-Excerpt courtesy of the Internet Archive, “Roger Sherman’s Connecticut: Yankee politics and the American Revolution,” by Christopher Collier, 1971

“Large mahogany Secretary, that belonged to Roger Sherman. It was injured at the time of the invasion of New Haven by the British, in July, 1779. The glass doors were broken and the secret drawers ransacked. –Mrs. Elizabeth S. Thacher.”
-Excerpt courtesy of, “Hand-book of the Centennial Exhibition of Antiquarian and Revolutionary Relics: held in New Haven Connecticut from June 10th to July 2d, 1875, in aid of the National Centennial Fund of Philadelphia,” by Centennial Exhibition of Antiquarian and Revolutionary Relics, 1875

Deacon Ball

“He was chosen of the First church in New Haven, 1771, and served twenty-eight years, till he died. He was witness to the will of Hon. Roger Sherman, proved 1793; his son Stephen Ball, and brother-in-law and kinsman, Jeremiah Atwater, being the other two witnesses. He was a large land-owner. His house, according to the map of 1748, stood on Chapel street, about where the Yale Colonial Art building now stands. At the time of the British invasion of New Haven, in 1779, he had in his charge the silver communion service of the First church, some of the cups of which are very valuable from historical associations. How to save this silver? The wide, open chimneys of those days usually contained a shelf inside high enough to be beyond common reaching distance. Taking his little daughter Mary, then about twelve years old, he lifted her into the chimney with the silver in her hands, which she deposited on the shelf. The soldiers rummaged everywhere for valuables, but failed to discover it, and so it was saved and is still in use. Deacon Ball was taken prisoner on this occasion, and was being marched down Chapel street, when Mr. Jared Ingersoll saw him and obtained his release.”
-Excerpt courtesy of Google Books, “Atwater History and Genealogy, Volume 1,” by Francis Atwater, 1901

“Nine large blocks comprised the center of New Haven, where four churches, a courthouse, a prison and the buildings of Yale College surrounded the center block of New Haven Green. Residents lived in about 300 houses, many beautifully constructed with colonial-style architecture.

The year 1779 was the first that residents of New Haven decided to publicly celebrate the independence of the United States, but since July 4 fell on a Sunday, out of respect for the Sabbath the Puritan-descended citizenry planned to hold their gala, complete with a militia parade, on the following day. Collier’s Royal Navy squadron appeared on the horizon on the afternoon of July 4 but was still headed east, and, to the militia observing from the coast, the ships appeared to be bound for another destination.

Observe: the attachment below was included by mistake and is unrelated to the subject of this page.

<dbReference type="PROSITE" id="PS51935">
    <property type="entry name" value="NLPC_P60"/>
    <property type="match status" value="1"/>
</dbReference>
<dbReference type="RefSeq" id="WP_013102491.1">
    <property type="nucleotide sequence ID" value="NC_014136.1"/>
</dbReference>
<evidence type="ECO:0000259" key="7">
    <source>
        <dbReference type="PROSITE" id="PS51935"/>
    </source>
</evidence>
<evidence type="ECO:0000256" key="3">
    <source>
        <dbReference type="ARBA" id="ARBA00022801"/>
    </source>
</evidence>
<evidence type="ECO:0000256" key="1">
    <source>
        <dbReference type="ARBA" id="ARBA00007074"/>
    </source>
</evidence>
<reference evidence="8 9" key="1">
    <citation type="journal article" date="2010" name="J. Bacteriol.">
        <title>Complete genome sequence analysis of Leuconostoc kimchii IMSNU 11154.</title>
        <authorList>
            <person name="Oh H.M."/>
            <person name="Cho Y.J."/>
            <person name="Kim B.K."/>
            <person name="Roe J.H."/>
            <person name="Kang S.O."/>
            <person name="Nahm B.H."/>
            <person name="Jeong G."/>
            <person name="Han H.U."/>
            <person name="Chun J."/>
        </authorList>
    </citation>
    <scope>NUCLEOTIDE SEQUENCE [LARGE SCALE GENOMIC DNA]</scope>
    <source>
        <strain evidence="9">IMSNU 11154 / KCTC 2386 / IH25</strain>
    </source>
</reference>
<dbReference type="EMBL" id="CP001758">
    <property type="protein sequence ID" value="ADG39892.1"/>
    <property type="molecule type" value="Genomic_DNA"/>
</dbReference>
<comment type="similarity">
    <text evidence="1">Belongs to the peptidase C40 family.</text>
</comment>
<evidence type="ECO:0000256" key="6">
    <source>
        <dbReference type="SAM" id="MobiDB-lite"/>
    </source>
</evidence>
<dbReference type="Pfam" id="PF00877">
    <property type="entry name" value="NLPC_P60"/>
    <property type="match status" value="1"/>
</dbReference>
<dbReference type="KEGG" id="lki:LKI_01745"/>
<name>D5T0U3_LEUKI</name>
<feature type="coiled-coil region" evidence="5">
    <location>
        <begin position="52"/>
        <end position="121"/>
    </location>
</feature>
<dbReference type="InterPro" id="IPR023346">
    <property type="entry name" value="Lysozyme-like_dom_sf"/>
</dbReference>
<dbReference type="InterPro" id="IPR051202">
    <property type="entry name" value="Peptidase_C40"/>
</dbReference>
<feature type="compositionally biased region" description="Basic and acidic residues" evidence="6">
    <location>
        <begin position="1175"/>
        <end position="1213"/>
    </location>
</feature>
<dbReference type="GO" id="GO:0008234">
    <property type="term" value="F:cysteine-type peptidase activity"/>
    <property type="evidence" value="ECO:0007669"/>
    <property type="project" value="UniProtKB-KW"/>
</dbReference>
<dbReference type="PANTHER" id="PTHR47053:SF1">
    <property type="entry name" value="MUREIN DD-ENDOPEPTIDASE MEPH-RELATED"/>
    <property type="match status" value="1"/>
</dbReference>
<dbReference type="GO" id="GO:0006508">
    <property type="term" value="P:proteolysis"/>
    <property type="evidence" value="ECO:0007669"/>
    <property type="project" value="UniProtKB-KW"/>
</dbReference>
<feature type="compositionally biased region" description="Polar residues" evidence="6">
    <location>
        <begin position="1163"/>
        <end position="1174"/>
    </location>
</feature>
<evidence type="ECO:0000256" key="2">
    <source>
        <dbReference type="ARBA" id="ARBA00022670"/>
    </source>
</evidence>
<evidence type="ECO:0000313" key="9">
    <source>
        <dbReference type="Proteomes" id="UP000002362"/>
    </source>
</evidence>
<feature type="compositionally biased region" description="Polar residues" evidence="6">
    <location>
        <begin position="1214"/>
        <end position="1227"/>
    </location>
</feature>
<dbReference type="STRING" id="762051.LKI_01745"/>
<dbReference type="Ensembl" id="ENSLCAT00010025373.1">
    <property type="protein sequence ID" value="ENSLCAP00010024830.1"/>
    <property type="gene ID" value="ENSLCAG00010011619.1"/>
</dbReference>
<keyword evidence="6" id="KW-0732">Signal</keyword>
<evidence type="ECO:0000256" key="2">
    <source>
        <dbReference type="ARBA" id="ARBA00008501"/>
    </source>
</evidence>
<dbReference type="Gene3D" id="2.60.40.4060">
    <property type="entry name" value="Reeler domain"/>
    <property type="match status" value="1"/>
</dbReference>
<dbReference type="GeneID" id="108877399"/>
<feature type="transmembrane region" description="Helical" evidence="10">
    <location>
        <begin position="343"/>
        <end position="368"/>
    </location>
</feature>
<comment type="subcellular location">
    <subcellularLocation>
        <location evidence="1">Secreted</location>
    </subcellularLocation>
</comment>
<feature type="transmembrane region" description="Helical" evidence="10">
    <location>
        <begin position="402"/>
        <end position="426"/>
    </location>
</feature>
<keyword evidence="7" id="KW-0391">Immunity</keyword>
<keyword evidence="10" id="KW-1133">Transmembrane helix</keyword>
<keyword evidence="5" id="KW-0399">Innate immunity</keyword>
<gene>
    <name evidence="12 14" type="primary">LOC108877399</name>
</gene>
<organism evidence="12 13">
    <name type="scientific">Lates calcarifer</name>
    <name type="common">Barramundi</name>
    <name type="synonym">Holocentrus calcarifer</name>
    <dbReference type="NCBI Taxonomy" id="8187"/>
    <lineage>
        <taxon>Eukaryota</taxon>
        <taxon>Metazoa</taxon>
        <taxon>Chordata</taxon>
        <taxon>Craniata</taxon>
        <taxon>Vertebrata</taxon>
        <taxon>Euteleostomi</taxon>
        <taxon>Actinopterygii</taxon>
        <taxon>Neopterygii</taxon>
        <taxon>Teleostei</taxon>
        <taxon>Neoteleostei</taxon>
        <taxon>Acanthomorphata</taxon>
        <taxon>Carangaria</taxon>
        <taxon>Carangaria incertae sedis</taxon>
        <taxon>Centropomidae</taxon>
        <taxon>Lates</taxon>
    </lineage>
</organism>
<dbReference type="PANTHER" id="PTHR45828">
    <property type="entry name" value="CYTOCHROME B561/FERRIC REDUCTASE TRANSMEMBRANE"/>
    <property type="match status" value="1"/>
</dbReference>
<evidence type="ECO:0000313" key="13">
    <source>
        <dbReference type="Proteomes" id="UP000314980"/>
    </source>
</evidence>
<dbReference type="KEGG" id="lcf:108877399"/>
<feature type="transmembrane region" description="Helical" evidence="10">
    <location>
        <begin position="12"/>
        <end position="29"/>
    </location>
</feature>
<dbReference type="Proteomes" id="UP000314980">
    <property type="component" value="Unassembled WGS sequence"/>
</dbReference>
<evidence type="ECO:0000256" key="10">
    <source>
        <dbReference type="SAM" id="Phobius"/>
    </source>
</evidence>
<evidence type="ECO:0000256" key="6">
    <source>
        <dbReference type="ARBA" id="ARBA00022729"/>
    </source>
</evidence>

Yale president Ezra Stiles observed, ‘A lethargy seemed to have seized the inhabitants, who would believe the fleet would pass by in the morning.’ The milita shore patrols continued while residents slept, relieved that the fleet was gone.

On duty in the early morning hours of July 5 was twenty-year-old Thomas Painter, who had been a militiaman for only three months. Painter recalled that at about 2:00 A.M., ‘as it was a starlight night,’ he saw the Royal Navy squadron turn and head towards the shore. Painter fired an alarm gun to alert the town and then ran to his uncle’s house to tell him about the landing. The ships came in close and dropped anchor near Savin Rock at the western mouth of New Haven Harbor.

The boom of the signal gun led to the ringing of church bells and the long roll of militia drums, which woke Yale president Ezra Stile, who had an inquisitive mind. A short list of his interests includes meteorology, astronomy, physics, silk cultures, horticulture, political science, philosophy, and languages. Now awakened, Stiles climbed the steeple of the college chapel as soon as there was enough daylight to see more than a few hundred yards, looked towards the coast, and was shocked to see dozens of British ships anchored off the harbor. ‘All then knew our fate,’ he wrote later.

He quickly left his perch and sent his four daughters to the nearby town of Carmel. With his youngest son, Stiles gathered the college records, his silver tableware, and important belongings and sent them out of town on a cart. Then he dismissed the college students.